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I CAN'T BELIEVE I ATE THE WHOLE THING
23 May 2006
Imagine this room filled with people. Imagine that you start at the Chinese food section and work your way through the Japanese section, the Italian section, the taco bar, the breakfast section (pancakes, waffles, french toast, hash browns, eggs, sausage, scalloped potatoes, etc.), the "carvery" section, the salad section down to the dessert section (and I'm sure I've missed several sections here). Imagine all you can eat shrimp and dungness crab.
This is the brunch at the Thunder Valley Casino which has this absolutely fabulous array of food. When you subtract the Senior Discount, the price ain't half bad ($15 for all you can eat). And the food....my word. You expect buffet food to be ok, but this was perhaps the best buffet that I've ever experienced. Everything was fresh, juicy, flavorful. I went back twice for plates and once for dessert. I had a plate piled high with crab, a lamb chop, standard breakfast fare, some excellent chinese food, and a couple of desserts. Lemrel went back three times for plates and once for dessert. We definitely got our money's worth, even if I couldn't walk afterwards.
The trip to the casino was a given. Lemrel is a gambler. A big time gambler. She bought her house in the hills of Los Angeles and her car with cash she won at a casino. I've watched her win and lose thousands of dollars in the horseracing section of a casino in Las Vegas. She hoped to win enough to buy a new computer today. It answered the question of "what will I do with her all day?" since her plane didn't leave until 6. As we approached the Indian casino, about an hour's drive from here, she absolutely beamed.
She entered the doors of the place like someone who was coming home. She was on her own turf and she was in charge. I don't gamble (once lost my entire fortune -- all 24 cents of it -- in penny machines at Lake Tahoe and decided I was not meant to be a gambler).
While I was finishing my dessert at the buffet, she was antsy to hit the machines and told me roughly in which area she would be playing. I was going to watch her, but had no intention of playing.
After a trip to the bathroom, I did a turn of the casino and couldn't find her anywhere. It's not surprising. It's a huge place and not exactly symmetrical. I wondered how many of the gamblers actually look UP to see the beautiful artwork on the ceiling.
I wandered around looking at the various games. There seemed to be mostly slot machines -- no roulette or craps or other games, though there were tables of Pai Gow, which seemed very popular. My friend Olivia is very good at Pai Gow and once left a playing parlor with enough cash in hand to go to a computer show and buy herself a fancy new computer.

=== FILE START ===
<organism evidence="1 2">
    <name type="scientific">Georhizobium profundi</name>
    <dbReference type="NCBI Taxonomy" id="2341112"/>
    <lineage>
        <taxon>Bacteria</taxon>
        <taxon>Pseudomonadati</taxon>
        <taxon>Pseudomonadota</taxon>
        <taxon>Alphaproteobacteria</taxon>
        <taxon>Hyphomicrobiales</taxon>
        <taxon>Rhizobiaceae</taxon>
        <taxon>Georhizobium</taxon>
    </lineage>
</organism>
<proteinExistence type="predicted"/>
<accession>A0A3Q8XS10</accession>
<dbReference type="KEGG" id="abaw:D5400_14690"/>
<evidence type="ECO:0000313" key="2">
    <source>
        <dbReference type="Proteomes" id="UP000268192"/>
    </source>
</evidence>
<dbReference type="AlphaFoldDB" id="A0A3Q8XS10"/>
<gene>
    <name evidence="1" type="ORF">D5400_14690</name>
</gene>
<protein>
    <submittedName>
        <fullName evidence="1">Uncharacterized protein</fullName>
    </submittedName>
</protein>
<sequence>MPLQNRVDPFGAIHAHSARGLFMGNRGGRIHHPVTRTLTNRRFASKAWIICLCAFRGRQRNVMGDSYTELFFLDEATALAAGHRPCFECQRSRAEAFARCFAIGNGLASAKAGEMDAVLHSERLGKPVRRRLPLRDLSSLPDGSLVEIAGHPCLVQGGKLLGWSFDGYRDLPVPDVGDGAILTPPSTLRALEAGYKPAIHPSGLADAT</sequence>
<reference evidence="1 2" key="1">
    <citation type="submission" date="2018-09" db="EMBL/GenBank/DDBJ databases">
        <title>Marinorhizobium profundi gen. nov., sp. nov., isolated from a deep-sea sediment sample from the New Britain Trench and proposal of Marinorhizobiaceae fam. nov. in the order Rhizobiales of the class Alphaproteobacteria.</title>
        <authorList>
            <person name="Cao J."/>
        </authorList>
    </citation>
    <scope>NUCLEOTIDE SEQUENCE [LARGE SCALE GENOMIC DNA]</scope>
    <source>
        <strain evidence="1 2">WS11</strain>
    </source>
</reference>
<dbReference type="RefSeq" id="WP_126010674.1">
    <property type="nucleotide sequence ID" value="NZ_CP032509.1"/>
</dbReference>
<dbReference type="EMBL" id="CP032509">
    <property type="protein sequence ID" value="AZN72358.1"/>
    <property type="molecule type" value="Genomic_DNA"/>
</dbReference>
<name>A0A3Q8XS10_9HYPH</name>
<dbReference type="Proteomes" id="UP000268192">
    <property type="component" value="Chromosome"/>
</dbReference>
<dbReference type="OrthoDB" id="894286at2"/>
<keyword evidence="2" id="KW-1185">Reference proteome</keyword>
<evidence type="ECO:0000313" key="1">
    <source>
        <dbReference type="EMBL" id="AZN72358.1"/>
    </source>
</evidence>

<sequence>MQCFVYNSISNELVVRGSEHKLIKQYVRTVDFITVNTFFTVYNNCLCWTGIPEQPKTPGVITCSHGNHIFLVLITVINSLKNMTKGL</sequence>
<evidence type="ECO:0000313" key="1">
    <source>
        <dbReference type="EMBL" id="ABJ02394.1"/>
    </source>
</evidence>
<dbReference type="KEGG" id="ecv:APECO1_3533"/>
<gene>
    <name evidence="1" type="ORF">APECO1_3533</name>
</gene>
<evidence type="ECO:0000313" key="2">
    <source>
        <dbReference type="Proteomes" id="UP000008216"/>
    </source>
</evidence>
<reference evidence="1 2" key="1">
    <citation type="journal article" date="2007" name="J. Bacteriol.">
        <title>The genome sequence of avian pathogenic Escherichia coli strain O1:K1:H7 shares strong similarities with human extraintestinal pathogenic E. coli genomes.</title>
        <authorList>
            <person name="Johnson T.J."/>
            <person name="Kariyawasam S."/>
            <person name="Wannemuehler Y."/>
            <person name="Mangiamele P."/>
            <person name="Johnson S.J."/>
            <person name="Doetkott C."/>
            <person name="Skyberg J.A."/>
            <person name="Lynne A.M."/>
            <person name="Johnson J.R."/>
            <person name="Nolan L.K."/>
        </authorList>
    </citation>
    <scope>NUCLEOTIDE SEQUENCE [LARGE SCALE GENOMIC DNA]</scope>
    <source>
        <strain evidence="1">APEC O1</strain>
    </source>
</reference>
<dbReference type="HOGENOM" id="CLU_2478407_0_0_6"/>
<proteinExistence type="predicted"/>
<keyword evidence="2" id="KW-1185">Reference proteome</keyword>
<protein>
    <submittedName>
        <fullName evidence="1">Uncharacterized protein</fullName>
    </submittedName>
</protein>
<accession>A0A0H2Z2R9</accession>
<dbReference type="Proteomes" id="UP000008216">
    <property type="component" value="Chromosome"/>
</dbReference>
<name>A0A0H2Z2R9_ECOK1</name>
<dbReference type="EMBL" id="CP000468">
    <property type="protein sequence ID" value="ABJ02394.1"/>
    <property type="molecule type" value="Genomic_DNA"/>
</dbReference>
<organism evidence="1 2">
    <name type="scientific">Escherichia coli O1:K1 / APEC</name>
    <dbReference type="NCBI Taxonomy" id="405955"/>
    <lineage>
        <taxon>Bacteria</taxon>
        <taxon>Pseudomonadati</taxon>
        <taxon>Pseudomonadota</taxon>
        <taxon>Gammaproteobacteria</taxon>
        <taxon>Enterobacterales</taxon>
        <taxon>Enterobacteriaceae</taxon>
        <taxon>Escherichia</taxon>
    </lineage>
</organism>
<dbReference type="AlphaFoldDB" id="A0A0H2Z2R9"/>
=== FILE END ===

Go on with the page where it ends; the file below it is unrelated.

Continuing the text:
You are aware of this constant din. I used to hate casinos because of the constant sound of handles being pulled, tumblers rolling, and coins falling. Now the old fashioned "pull the handle" type of slot machines have been replaced with new computers, but still there is the electronic sound of the particular game, bells ringing, and just this noise that won't stop.
"Wheel. Of. FORTUNE!" came the recording from what seemed to be the most popular machines. There was nobody at the "Reel 'Em In" machines, which were based on fishing (I'm not sure how). I watched some people play a "Cleopatra" game and decided that without the coins rolling down into a waiting tray, I didn't even know what constituted a "win" or how you tell what is going on. People all seem hypnotized, expressionless whether they win or lose. They play with cards inserted into the machines, like credit cards and the wins are recorded electronically--and it's easier to forget how much money you are actually spending. There is a heavy cord attached to the machine to which you can attach your purse so you don't have to worry about someone stealing it. Give your total concentration to the game at hand.
I passed a poker table where everything was electric--no cards. The "dealer," a young man in a suit, "dealt" the cards electronically...you could see them flying across the table to the players. Later, I passed the same table and the dealer was a woman in a skimpy bathing suit. I wondered if the players got to decide whether they wanted a female or a male dealer.
The sound finally got to me and I was feeling claustrophobic, so I went outside (there is also no place to sit inside that isn't in front of a gaming machine or in a restaurant). It was raining, but I found a bench that was sheltered and settled in with my book to read until Lemrel was finished. Fortunately we had our cell phones with us. I sent her a text message that I would meet her outside at 4 p.m. That gave me 3 hours to kill. I really should have driven across the highway to visit my friend Jeri, but I didn't.
I felt like Forrest Gump, sitting on the bench with a box of chocolates. The person to my left kept changing when I wasn't aware of it. There was a grandmother with a walker who was reading a book called "Hitchhiking Grandma," and then when I next looked up, there was a very large man wearing a turban. Next time I looked there was a guy who looked like Kenny Rogers on a good day.
It was getting cold outside, so I decided to do another turn through the casino...
...but again no Lemrel.
It was three hours...and it had started raining...before she finally turned up. She had been up, she said, about $700 at one point, but that was chicken feed--she was hoping for >$2,000 and kept playing, but ultimately all she won was enough to cover our brunch. Yet, she had a great time and says she would definitely return to the casino. I would definitely return to the buffet!
PHOTO OF THE DAY